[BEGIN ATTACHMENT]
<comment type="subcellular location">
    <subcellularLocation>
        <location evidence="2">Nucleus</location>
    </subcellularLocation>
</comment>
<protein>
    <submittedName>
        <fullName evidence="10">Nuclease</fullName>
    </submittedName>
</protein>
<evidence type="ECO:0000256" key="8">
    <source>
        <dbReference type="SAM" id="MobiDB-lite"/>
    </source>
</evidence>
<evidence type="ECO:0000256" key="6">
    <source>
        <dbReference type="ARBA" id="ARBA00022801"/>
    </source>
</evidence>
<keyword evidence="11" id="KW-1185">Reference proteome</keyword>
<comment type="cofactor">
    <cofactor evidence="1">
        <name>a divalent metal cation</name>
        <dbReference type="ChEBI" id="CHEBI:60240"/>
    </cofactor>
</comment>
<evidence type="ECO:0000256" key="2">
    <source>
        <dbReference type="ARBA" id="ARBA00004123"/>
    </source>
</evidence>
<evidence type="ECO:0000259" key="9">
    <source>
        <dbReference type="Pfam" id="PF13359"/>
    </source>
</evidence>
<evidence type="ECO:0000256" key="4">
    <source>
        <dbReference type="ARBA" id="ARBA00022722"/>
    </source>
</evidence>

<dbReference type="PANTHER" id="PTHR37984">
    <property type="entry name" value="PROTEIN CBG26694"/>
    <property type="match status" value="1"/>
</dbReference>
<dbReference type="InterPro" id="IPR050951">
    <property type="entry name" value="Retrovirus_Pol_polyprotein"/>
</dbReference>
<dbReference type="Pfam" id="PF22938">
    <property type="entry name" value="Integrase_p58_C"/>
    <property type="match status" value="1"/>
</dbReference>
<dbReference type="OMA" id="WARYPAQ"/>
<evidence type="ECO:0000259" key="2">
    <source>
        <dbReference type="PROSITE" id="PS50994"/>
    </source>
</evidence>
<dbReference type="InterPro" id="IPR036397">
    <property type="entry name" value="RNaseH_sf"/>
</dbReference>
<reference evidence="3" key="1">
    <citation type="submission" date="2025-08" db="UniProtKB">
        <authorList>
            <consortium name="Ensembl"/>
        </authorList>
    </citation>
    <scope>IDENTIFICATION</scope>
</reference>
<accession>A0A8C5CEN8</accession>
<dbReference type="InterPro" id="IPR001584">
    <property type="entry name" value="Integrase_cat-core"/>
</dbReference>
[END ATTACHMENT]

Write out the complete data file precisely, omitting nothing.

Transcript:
<comment type="subcellular location">
    <subcellularLocation>
        <location evidence="2">Nucleus</location>
    </subcellularLocation>
</comment>
<protein>
    <submittedName>
        <fullName evidence="10">Nuclease</fullName>
    </submittedName>
</protein>
<evidence type="ECO:0000256" key="8">
    <source>
        <dbReference type="SAM" id="MobiDB-lite"/>
    </source>
</evidence>
<evidence type="ECO:0000256" key="6">
    <source>
        <dbReference type="ARBA" id="ARBA00022801"/>
    </source>
</evidence>
<keyword evidence="11" id="KW-1185">Reference proteome</keyword>
<comment type="cofactor">
    <cofactor evidence="1">
        <name>a divalent metal cation</name>
        <dbReference type="ChEBI" id="CHEBI:60240"/>
    </cofactor>
</comment>
<evidence type="ECO:0000256" key="2">
    <source>
        <dbReference type="ARBA" id="ARBA00004123"/>
    </source>
</evidence>
<evidence type="ECO:0000259" key="9">
    <source>
        <dbReference type="Pfam" id="PF13359"/>
    </source>
</evidence>
<evidence type="ECO:0000256" key="4">
    <source>
        <dbReference type="ARBA" id="ARBA00022722"/>
    </source>
</evidence>

<dbReference type="PANTHER" id="PTHR37984">
    <property type="entry name" value="PROTEIN CBG26694"/>
    <property type="match status" value="1"/>
</dbReference>
<dbReference type="InterPro" id="IPR050951">
    <property type="entry name" value="Retrovirus_Pol_polyprotein"/>
</dbReference>
<dbReference type="Pfam" id="PF22938">
    <property type="entry name" value="Integrase_p58_C"/>
    <property type="match status" value="1"/>
</dbReference>
<dbReference type="OMA" id="WARYPAQ"/>
<evidence type="ECO:0000259" key="2">
    <source>
        <dbReference type="PROSITE" id="PS50994"/>
    </source>
</evidence>
<dbReference type="InterPro" id="IPR036397">
    <property type="entry name" value="RNaseH_sf"/>
</dbReference>
<reference evidence="3" key="1">
    <citation type="submission" date="2025-08" db="UniProtKB">
        <authorList>
            <consortium name="Ensembl"/>
        </authorList>
    </citation>
    <scope>IDENTIFICATION</scope>
</reference>
<accession>A0A8C5CEN8</accession>
<dbReference type="InterPro" id="IPR001584">
    <property type="entry name" value="Integrase_cat-core"/>
</dbReference>